The season starts with white-on-black titles telling us it’s October 8, 2013 in Detroit, Michigan, and "Contestant #45201 is about to audition in front of the judges." We fade in on a young woman schlepping an acoustic guitar, who says to the camera, "A-game," and then steps into what looks like an airlock from IKEA. During a long moment inside the confined space, she's forced to confront herself and all her insecurities in a full-length mirror, after which a terrifying buzzer goes off, a green light scars her retinas, and the opposite door opens. From there, she and some more onscreen titles make their way to the audition room, the latter reminding us, "Life can change in a heartbeat."
The judges themselves -- Keith Urban, Jennifer Lopez, and Harry Connick, Jr. (whom, after last year, I fully expect to save this show single-handed, no pressure) greet her casually and learn that her name is Marielle and she's 17. She starts strumming away and singing "Grenade" by Bruno Mars in a voice that's pretty deep for a 17-year-old of either gender. The judges are immediately impressed, and Keith rips a third off of the golden ticket on their table and offers his vote to her in that form. The other judges follow suit, so she's in. Harry makes her tell the camera that she plans to be the next American Idol, which she does with a fair amount of conviction. The titles, however, remind us that there are 75,000 other hopefuls, and we'll be the ones to decide. But since about 25,000 of those are likely to be total goofballs, she may not have it as tough as we think.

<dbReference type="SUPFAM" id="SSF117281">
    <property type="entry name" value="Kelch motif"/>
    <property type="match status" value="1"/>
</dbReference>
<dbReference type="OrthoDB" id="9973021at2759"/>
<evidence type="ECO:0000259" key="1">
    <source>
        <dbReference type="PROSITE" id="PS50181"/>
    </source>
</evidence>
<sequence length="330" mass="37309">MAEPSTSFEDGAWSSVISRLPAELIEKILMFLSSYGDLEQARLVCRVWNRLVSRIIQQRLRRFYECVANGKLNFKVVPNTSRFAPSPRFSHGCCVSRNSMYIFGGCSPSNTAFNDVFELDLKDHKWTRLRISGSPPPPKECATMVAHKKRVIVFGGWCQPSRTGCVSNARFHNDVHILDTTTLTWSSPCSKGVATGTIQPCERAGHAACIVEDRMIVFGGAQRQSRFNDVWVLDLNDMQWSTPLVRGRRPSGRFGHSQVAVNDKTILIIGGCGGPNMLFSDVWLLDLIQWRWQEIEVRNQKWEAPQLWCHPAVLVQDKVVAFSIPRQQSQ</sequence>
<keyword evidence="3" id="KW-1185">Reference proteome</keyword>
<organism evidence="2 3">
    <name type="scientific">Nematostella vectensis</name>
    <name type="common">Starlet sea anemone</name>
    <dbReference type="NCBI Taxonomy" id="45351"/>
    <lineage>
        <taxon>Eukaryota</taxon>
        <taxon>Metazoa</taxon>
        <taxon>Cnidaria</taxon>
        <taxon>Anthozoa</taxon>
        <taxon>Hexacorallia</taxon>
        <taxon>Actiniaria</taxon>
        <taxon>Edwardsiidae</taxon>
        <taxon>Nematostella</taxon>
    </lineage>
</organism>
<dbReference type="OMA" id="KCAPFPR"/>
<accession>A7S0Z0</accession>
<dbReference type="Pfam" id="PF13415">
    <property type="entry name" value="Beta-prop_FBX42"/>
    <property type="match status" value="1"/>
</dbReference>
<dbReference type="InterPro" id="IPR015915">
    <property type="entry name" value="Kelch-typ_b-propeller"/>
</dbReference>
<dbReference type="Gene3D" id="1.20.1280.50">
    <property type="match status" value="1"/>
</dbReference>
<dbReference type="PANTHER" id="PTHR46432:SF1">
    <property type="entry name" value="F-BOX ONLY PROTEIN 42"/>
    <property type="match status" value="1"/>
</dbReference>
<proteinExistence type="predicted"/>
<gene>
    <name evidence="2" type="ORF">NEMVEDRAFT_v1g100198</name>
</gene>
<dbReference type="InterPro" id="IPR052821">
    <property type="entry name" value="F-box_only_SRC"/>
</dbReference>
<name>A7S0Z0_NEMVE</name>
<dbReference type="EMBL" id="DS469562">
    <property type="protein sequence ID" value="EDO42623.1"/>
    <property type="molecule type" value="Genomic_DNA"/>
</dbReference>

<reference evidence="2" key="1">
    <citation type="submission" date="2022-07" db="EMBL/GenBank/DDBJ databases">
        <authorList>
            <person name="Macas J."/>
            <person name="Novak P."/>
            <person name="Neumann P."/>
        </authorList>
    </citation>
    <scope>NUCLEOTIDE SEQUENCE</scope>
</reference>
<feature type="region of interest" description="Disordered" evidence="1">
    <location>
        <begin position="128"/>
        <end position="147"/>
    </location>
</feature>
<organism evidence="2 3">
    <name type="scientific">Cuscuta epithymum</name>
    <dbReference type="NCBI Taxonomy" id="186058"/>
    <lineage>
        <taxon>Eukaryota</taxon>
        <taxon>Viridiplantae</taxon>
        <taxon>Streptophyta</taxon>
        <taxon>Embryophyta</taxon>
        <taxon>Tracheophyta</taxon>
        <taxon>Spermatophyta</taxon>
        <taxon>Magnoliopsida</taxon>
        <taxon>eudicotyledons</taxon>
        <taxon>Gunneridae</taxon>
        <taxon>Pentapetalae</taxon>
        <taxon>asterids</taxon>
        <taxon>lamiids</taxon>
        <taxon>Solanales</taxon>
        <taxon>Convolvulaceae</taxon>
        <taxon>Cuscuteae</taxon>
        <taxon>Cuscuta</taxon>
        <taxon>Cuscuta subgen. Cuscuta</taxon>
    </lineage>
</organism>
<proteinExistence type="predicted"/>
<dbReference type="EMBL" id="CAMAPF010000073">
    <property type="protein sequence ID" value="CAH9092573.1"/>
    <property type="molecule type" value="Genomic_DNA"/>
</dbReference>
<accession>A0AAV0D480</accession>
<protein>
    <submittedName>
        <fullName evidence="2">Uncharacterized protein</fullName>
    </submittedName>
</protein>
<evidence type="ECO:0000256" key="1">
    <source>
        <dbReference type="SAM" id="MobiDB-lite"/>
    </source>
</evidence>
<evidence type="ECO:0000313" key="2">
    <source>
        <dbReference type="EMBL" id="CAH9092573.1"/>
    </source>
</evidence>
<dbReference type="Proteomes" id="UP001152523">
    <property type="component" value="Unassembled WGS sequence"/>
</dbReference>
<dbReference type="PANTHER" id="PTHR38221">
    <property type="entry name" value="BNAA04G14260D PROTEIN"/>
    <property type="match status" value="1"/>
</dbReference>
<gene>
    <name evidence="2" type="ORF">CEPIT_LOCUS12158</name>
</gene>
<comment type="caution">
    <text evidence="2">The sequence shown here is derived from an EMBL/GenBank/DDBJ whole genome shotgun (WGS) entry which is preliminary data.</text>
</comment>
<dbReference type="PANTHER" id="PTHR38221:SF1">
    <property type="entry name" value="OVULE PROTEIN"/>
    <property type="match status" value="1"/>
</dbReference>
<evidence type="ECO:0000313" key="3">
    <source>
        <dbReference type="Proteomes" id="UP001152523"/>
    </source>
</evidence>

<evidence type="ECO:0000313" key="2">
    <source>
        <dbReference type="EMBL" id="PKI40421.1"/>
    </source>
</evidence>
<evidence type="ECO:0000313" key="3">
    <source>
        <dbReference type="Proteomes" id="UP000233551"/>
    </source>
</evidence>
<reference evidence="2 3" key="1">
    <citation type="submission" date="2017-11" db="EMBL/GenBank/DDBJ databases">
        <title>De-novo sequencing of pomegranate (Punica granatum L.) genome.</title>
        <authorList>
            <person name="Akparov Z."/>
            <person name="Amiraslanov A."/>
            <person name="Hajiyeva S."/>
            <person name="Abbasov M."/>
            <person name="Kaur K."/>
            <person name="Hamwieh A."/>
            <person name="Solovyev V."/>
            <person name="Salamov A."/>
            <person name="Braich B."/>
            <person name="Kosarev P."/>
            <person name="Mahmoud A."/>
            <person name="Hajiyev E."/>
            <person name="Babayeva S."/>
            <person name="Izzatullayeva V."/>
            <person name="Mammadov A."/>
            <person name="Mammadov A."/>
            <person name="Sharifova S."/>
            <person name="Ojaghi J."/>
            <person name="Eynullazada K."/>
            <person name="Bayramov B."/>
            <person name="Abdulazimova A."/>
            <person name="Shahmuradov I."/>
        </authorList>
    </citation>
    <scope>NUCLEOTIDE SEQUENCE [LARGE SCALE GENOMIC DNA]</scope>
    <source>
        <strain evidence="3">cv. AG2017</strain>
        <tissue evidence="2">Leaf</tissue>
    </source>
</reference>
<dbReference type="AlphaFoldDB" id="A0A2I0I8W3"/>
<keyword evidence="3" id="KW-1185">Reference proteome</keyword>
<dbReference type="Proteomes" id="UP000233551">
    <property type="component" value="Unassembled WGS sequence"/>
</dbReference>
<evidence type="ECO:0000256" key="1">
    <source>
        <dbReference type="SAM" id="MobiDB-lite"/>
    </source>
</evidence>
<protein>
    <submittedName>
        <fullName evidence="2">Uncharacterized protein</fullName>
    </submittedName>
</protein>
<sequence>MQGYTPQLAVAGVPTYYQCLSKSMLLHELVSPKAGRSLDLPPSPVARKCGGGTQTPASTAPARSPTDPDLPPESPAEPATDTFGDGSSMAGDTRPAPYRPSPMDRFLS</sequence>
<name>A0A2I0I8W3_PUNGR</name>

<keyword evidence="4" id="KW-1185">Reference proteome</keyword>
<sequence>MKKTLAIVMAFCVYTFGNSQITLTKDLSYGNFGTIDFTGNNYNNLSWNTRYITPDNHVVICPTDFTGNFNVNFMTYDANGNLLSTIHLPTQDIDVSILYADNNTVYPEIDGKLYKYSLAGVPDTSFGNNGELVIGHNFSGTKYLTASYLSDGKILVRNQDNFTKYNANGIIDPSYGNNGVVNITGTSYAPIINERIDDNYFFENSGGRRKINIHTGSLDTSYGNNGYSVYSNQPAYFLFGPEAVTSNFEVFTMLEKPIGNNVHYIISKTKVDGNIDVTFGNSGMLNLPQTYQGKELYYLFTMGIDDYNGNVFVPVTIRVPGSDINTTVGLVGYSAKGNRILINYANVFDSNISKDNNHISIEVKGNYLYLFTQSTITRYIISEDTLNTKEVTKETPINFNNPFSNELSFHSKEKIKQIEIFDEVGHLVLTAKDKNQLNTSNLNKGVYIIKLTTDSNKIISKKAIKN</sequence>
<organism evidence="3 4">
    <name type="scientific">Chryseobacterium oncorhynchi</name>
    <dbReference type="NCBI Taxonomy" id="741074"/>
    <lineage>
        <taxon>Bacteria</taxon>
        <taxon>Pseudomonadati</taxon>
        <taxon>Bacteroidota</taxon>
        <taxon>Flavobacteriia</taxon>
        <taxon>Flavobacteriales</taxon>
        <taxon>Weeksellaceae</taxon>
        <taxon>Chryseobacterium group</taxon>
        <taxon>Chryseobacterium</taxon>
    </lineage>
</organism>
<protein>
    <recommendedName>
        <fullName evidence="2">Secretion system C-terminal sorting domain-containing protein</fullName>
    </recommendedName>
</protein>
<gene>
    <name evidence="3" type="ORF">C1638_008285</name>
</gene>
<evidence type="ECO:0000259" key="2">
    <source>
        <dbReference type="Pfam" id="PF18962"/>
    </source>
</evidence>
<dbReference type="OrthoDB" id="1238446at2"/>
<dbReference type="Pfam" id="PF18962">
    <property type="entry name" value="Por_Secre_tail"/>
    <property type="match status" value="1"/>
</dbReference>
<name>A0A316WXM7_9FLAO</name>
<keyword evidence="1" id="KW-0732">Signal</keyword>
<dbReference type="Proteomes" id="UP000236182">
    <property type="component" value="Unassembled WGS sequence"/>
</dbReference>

There's a shorter title sequence with new graphics declaring this to be American Idol XIII, because every year this show is more convinced that it's the Olympics. It looks like we're starting in Boston. There's lots of b-roll of the city intermixed with auditioners alternately speaking hopefully or holding up handwritten cue cards Bob Dylan-style. The judges show up in their SUV limos and greet each other, then chat on a couch in a green room somewhere. Harry is of course the one newbie on the panel, and all he promises is to be honest. The other judges make some comments to the camera to start things off, and there are some uncharacteristically quick glimpses of Seacrest, but it goes by quick and then we meet the next contestant: Troy Durden from Boston, who claims to be a 100 on a scale of 1 to 10. He's a 3 at managing expectations.
Then he shows up in front of the judges and declares that he loves to twerk, which he forthwith commences to do. Having broken the ice, he launches into a crooning version of "Somewhere Over the Rainbow," of all things. He's got a nice voice, and his own arrangement, with some of those runs that have been working so well for people on this show for the last, oh, ten years or so. Jennifer kind of loved it, and the guys dare him to do it again while twerking. He's a better singer than a twerker, it turns out. They all vote yes, and Jennifer warns him to take himself seriously. This as he exits with his golden ticket (which are actually gold-colored now, and look like tickets, rather than a yellow sheet of cheap-ass Xerox paper) and they make lots of "twerk" puns. And then Troy does the happy dance when he reunites with his family outside, and we're off to the races.